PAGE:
In Florida, just like every other state in the country, no one can die without title to their property being affected by state law. It’s primarily to insure that land, stocks, bonds – things like that – are never without proper legal ownership. State laws also extend to personal property, too (the sofa, the jewelry, the paintings).
In Florida, you have two options. You get to decide who gets what you own by preparing a valid, legal will or you can leave it to the Florida Legislature to decide for you. Do you really want to trust Tallahassee with your property? Probably not.
What Florida Law Will Do With Your Property if You Die Without a Will
There is Florida law that controls when someone dies without a will. These are called the “intestacy statutes,” and you can read them here.
Under Florida law, someone who dies without a valid, legal will to dispose of their property is said to be “intestate.” “Grandpa Joe died intestate,” for example.
First question that comes next is if Grandpa Joe has any property subject to probate. (Not all property is subject to probate law: life insurance policies, for example, usually aren’t a probate asset.)
Second question: Does Grandpa Joe have any descendants – usually living blood or kin, i.e., family relatives? If not, then the State of Florida probably gets the stuff. If there are, then they are considered “heirs” under Florida law.
Heirs at Law take under intestacy laws; beneficiaries take under valid wills. Heirs and beneficiaries aren’t the same, though they are each inheriting property.
As for which relatives get what property, that all depends on how they were related to Grandpa Joe. The Florida legislature has set up its own sort of family tree, to decide who gets what in the distribution of the decedent’s probate assets when he dies intestate.
Florida Intestacy Distribution
Within Chapter 732 of the Florida Probate Code are several provisions that provide who gets what when a Floridian dies without a will. For example, under Section 732.102, entitled “Spouse’s share of intestate estate,” the law states:
The intestate share of the surviving spouse is:
(1) If there is no surviving descendant of the decedent, the entire intestate estate.
1(2) If the decedent is survived by one or more descendants, all of whom are also descendants of the surviving spouse, and the surviving spouse has no other descendant, the entire intestate estate.
1(3) If there are one or more surviving descendants of the decedent who are not lineal descendants of the surviving spouse, one-half of the intestate estate.
1(4) If there are one or more surviving descendants of the decedent, all of whom are also descendants of the surviving spouse, and the surviving spouse has one or more descendants who are not descendants of the decedent, one-half of the intestate estate.
What is a “descendant”? That is also defined in Florida’s probate code:
“Descendant” means a person in any generational level down the applicable individual’s descending line and includes children, grandchildren, and more remote descendants. The term “descendant” is synonymous with the terms “lineal descendant” and “issue” but excludes collateral heirs.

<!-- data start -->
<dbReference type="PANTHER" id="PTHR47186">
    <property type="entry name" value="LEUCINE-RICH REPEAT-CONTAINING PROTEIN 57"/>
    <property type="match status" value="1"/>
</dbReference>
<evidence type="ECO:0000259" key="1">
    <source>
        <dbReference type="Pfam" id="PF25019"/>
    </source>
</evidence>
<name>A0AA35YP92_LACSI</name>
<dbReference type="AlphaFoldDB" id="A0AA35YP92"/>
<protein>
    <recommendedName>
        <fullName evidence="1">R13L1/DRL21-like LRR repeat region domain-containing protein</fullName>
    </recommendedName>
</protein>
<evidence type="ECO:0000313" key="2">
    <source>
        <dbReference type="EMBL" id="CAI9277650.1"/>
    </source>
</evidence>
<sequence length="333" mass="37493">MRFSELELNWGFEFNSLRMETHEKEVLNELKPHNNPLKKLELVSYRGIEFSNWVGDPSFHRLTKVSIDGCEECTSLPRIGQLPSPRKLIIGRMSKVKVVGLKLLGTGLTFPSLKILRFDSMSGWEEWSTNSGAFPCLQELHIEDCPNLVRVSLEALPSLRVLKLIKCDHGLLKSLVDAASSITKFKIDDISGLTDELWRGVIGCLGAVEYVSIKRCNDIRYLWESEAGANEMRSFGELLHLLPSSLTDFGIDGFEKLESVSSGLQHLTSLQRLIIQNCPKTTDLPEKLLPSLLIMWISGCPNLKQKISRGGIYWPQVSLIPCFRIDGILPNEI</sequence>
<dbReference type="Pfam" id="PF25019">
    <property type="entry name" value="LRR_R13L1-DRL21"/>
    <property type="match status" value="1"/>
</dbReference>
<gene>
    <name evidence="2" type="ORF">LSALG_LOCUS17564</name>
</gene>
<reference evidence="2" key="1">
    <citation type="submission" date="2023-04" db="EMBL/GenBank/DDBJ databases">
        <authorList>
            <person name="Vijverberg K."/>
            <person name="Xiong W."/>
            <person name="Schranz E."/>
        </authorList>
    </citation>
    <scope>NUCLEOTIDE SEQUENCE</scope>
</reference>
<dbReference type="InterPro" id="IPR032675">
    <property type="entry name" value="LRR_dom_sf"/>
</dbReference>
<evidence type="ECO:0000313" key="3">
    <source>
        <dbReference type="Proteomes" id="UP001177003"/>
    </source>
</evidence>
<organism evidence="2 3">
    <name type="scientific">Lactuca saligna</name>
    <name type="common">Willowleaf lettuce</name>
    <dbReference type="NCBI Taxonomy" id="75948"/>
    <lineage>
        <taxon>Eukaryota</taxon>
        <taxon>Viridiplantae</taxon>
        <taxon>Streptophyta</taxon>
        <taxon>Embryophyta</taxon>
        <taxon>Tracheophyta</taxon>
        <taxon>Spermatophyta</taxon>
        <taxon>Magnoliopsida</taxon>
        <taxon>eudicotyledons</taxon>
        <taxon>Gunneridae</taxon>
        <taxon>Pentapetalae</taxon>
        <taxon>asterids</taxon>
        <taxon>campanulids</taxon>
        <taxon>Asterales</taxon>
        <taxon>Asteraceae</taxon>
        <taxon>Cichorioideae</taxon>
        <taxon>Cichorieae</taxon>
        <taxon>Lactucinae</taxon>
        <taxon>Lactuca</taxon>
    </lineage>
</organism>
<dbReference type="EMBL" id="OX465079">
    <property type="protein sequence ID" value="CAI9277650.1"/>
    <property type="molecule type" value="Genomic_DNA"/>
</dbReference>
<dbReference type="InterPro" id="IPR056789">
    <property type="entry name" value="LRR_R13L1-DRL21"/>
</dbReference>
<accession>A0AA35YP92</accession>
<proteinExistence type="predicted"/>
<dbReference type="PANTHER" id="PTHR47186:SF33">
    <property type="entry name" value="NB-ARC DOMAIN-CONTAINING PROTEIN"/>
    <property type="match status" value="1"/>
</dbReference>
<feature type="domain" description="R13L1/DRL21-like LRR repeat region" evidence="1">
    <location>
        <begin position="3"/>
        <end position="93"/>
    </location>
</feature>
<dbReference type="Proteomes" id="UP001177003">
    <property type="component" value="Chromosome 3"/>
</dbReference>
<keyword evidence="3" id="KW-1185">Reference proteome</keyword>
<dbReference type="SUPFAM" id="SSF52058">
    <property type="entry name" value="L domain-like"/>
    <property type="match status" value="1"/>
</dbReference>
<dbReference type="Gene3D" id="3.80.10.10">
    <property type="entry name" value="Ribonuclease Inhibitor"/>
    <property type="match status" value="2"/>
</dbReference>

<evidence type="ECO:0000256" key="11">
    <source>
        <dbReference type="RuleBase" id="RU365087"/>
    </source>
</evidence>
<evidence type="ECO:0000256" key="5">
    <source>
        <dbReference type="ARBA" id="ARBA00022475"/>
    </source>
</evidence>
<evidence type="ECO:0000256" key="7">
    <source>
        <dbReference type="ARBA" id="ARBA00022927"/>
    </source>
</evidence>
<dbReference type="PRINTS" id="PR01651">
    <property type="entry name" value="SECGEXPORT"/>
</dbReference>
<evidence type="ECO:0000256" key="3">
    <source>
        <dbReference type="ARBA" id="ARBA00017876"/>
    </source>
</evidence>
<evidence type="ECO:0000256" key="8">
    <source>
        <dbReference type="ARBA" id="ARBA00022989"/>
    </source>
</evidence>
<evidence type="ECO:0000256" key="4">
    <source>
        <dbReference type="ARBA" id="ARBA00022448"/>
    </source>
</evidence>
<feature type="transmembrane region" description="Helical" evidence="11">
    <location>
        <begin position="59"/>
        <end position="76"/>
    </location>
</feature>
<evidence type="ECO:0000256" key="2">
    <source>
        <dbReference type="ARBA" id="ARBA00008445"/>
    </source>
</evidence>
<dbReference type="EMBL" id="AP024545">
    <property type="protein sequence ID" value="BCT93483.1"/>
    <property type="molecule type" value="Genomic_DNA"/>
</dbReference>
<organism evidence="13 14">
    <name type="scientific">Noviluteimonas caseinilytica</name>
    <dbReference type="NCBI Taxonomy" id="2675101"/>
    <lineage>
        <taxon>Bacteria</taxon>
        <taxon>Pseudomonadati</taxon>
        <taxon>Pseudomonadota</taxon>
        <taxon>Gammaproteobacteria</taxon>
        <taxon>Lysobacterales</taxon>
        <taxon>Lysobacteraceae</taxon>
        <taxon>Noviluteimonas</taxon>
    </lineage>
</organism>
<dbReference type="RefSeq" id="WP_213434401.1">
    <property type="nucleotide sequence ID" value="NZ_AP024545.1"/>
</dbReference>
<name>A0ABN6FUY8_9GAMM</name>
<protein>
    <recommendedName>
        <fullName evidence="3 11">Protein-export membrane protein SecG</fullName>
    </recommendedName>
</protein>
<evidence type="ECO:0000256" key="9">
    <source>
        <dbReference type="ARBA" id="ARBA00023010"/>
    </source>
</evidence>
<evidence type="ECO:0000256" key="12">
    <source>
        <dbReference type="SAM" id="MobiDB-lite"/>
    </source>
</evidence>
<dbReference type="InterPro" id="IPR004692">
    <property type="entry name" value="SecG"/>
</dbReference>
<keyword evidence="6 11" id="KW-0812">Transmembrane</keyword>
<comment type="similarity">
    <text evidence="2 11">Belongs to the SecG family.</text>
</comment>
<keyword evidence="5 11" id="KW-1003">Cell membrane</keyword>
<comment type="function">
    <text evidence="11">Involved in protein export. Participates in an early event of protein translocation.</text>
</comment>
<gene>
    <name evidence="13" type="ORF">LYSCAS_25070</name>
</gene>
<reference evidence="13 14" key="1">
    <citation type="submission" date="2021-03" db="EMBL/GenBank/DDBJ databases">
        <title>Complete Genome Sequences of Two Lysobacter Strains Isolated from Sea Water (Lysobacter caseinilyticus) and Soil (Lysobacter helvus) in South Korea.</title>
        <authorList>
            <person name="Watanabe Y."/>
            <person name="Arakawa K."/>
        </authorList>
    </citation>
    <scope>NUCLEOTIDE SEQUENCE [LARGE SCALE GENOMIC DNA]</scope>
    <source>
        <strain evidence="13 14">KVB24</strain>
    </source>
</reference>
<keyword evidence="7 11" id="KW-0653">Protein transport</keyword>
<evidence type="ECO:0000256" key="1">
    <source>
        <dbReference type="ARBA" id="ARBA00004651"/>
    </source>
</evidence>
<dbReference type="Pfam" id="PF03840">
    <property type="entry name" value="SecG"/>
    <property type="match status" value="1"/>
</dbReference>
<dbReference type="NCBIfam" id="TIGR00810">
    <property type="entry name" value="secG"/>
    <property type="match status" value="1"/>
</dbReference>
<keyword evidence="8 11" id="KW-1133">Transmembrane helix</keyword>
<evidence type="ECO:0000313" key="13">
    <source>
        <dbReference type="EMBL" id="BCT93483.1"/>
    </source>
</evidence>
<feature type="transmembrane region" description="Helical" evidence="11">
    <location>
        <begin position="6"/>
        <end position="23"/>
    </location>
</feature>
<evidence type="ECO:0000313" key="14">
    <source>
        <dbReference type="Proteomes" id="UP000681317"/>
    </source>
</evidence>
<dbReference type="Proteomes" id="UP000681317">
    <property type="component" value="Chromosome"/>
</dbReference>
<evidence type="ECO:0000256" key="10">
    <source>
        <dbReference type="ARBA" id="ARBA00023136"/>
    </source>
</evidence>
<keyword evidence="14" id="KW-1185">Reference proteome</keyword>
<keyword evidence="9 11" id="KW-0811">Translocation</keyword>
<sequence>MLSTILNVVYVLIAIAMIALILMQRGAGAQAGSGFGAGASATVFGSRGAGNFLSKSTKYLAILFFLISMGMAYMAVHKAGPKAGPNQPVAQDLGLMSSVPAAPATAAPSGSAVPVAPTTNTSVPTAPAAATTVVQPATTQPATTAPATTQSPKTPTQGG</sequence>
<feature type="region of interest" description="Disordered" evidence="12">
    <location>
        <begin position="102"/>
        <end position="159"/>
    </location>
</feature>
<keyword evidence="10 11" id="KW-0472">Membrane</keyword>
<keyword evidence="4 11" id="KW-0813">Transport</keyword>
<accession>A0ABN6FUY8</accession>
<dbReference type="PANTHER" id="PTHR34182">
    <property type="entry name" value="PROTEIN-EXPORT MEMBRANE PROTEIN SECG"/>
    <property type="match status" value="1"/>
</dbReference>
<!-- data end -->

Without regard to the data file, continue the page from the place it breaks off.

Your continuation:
Florida law can get complicated quickly – and it can be unfair in its results. Regardless of Grandpa Joe’s desire that his lady friend Betty get an inheritance, for instance, that will not happen without a valid will in place before Grandpa Joe’s demise.
It’s up to Grandpa Joe – and you – to make sure that your wishes are carried out after your death. This includes not only your probate property, but your non-probate assets, and it also includes things like donating your organs (kidneys, etc.) if you would like to do so.
Only assets owned by a decedent in his or her individual name require probate. Assets owned jointly as “tenants by the entirety” with a spouse, or “with rights of survivorship” with a spouse or any other person will pass to the surviving owner without probate. This is also true for assets with designated beneficiaries, such as life insurance, retirement accounts, annuities, and bank accounts and investments designated as “pay on death” or “in trust for” a named beneficiary. Assets held in trust will also avoid probate.
For those Probate estates not required to file a federal estate tax return, the final documents to close a probate are due within 12 months of the opening of the estate by the Court. An estate is opened upon the issuance of letters of administration by the Court.
For those estate required to file a federal estate tax return, Form 706, which is due nine months after death, the final accounting and papers to close the probate administration are due within 12 months from the date the tax return is due. This date is usually extended by the court because often the IRS’ review and acceptance of the estate tax return are not completed within that period.
Probates that do not file a federal estate tax return and that do not involve any lawsuits, often close within five or six months. If you would like additional information about the Florida Probate Process, please feel free to read our blog, About Florida Probate. It addresses some of the most frequently asked questions about the Florida probate process.
Topics Related to Florida Probate Law include:
- Trust Administration
- Ancillary Probate
- Will Contests
- Post Mortem Estate Planning
- IRS Estate Tax Filings
- Undue Influence and Lack of Capacity claims
- Probate Law
- Wrongful Death Claims
- Debts owed by and to the Decedent
- Locating Heirs
- Sale of Real Property
- Management of Business Interests
If you do not have a valid Florida will, or if you are not sure if you need to make changes to your estate plan, then don’t wait. Procrastination has been the reason for countless intestacy distributions in Florida. Check with an experienced Florida probate lawyer and have your estate plan taken care of – it’s important.